Nipple types are incredibly diverse, and some people can even have nipples that are a combination or variation of more than one type. For instance, one nipple may be puffy while the other one is flat, or one may be protruding and the other bumpy.
When to See Your Doctor
If you notice any changes in your nipples or areolae, you should see your doctor. Among other possibilities, these changes could be a sign of Paget’s disease of the nipple, which is a rare form of cancer that arises in the skin and is often mistaken for dermatitis or eczema.
According to the American Cancer Society, here are some signs to look for:
- Red, scaly, or thickening skin on the nipple or breast
- Nipple turning inward
- Itching/tingling skin over the nipple and areola
- A flattened nipple
- Yellowish or bloody discharge from the nipple
Of course, cancer can affect the breast tissue itself, and when it does, it can produce the following symptoms:
- New lumps or bumps that were not there before
- Dimpling of the skin
- Pain in the nipple or breast
Cosmetic Surgery Options
If you’re dissatisfied with the shape of your nipples, a plastic surgeon may be able to help you get the look you would prefer.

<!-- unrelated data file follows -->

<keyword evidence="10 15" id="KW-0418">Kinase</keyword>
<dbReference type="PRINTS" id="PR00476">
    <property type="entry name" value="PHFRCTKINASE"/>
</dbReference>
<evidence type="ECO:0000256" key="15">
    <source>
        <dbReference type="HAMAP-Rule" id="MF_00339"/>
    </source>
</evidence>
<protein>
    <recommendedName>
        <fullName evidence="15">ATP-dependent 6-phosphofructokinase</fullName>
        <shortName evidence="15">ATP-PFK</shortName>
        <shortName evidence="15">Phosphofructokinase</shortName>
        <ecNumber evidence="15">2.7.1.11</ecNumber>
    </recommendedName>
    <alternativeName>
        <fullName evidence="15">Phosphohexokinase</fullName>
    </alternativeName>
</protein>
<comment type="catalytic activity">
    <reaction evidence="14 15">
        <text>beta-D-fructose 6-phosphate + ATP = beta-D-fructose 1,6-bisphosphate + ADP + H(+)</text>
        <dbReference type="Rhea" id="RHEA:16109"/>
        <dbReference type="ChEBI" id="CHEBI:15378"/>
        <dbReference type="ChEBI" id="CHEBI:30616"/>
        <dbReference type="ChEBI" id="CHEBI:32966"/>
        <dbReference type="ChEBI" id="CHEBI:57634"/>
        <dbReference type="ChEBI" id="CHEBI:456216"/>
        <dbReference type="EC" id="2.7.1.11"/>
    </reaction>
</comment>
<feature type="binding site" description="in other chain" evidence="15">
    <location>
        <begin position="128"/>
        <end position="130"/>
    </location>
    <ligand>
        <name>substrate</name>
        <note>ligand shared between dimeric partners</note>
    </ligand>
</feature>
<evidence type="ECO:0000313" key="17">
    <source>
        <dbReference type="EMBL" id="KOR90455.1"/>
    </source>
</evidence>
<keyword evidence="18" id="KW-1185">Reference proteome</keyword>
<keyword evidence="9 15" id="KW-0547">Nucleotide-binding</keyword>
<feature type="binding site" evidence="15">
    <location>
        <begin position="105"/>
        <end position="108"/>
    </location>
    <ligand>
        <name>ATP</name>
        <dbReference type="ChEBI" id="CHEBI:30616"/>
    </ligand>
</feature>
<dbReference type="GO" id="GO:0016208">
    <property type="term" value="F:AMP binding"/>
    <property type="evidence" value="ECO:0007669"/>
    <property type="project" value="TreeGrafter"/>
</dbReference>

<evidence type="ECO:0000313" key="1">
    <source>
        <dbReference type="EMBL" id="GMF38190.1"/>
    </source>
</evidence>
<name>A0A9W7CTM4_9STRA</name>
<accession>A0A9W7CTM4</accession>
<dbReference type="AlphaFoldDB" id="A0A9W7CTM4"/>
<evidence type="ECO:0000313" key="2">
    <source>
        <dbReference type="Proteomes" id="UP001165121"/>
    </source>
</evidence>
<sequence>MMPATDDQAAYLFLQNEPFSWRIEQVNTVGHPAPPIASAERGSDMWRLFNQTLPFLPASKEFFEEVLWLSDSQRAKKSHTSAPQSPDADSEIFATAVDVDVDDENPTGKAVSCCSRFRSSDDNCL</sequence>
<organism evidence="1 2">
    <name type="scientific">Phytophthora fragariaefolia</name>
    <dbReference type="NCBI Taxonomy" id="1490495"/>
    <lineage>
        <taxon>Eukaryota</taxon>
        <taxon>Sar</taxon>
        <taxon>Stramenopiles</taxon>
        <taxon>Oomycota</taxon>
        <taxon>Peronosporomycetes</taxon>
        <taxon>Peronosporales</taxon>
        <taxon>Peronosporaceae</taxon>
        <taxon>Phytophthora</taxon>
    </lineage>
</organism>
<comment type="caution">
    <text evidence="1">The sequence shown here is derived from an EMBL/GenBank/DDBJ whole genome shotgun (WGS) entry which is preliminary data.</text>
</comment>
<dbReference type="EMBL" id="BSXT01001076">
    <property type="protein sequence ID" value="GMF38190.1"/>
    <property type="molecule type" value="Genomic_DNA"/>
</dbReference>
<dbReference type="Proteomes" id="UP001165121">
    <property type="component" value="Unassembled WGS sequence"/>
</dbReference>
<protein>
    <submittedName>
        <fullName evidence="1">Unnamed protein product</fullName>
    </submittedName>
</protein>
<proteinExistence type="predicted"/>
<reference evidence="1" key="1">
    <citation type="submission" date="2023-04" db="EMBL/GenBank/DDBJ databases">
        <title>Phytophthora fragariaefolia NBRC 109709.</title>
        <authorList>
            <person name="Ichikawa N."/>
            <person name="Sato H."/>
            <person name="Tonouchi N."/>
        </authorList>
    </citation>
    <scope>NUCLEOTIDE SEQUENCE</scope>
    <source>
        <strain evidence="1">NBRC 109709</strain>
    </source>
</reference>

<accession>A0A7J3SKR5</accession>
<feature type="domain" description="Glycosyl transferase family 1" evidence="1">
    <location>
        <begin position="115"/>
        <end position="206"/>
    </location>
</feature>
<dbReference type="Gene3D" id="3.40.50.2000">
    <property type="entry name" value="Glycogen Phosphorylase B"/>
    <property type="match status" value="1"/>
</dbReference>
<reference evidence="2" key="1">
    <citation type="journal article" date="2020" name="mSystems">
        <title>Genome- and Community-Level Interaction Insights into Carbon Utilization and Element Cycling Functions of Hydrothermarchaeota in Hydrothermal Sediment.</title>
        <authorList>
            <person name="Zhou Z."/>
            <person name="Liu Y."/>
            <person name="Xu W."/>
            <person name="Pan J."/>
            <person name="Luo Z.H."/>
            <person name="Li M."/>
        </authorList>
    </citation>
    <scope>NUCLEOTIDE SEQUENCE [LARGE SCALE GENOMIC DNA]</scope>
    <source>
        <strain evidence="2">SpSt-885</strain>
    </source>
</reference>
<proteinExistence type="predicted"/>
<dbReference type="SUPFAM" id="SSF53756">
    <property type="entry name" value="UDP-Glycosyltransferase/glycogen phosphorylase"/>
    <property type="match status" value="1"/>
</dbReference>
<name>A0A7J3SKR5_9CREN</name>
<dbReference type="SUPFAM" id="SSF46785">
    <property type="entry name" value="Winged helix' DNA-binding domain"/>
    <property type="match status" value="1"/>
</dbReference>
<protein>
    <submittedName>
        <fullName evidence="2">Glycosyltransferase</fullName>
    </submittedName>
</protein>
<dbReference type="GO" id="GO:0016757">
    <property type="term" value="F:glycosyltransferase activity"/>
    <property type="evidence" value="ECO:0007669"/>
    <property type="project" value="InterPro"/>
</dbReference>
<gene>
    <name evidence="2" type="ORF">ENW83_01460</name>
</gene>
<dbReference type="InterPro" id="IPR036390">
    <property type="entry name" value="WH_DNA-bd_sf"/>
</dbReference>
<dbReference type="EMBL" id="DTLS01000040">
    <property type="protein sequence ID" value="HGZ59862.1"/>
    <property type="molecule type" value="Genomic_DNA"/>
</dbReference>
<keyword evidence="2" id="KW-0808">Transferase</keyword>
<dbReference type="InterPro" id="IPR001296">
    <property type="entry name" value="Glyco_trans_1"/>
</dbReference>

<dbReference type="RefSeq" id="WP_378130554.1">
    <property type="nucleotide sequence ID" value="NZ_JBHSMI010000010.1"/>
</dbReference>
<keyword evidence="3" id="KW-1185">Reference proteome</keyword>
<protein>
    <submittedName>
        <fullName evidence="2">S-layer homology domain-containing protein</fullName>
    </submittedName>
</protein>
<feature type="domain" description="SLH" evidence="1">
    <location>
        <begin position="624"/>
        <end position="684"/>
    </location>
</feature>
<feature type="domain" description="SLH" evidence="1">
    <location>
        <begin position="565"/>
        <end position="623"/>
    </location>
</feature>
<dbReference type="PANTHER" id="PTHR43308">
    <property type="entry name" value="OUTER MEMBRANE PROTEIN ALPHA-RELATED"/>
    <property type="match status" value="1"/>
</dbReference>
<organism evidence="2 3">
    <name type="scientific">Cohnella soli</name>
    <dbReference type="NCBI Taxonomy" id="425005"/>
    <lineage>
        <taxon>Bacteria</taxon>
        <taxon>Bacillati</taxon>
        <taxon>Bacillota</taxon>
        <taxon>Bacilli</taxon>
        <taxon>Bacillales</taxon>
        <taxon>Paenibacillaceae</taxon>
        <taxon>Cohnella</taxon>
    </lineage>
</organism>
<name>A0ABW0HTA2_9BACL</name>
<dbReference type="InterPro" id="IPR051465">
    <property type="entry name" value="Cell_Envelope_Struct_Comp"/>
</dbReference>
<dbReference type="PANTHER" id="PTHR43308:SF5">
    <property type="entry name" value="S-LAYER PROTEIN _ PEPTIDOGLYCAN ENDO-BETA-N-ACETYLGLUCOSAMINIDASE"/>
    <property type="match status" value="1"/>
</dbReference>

You are a good candidate for surgery if you have:
- One nipple that is different from the other
- Inverted nipples
- Large nipples
- Large areolae
A plastic surgeon can perform reduction surgery to make your areolae smaller. You can get the surgery by itself or as part of a breast lift (mastopexy), breast augmentation, or breast reduction.
If you have only the areolae reduction, your surgeon can do the procedure in his or her office under local anesthesia, and you should be able to return to your normal activities that same day. The scarring from the procedure will be detectable around the areolae, but it usually heals well.
Inverted Nipple Repair
This procedure is usually done under local anesthesia in your doctor’s office and entails the doctor placing two stitches under the nipple to keep it pointing out. However, because the procedure affects the milk ducts, after having had the procedure you may no longer be able to breastfeed.
Montgomery Gland Excision
Montgomery gland excision involves removing the portion of the gland on the skin’s surface, called the Montgomery tubercles. In this procedure, your doctor will create a small opening in the surface of your areolae and cut away these tubercles. Then, he or she will close the small wound with sutures.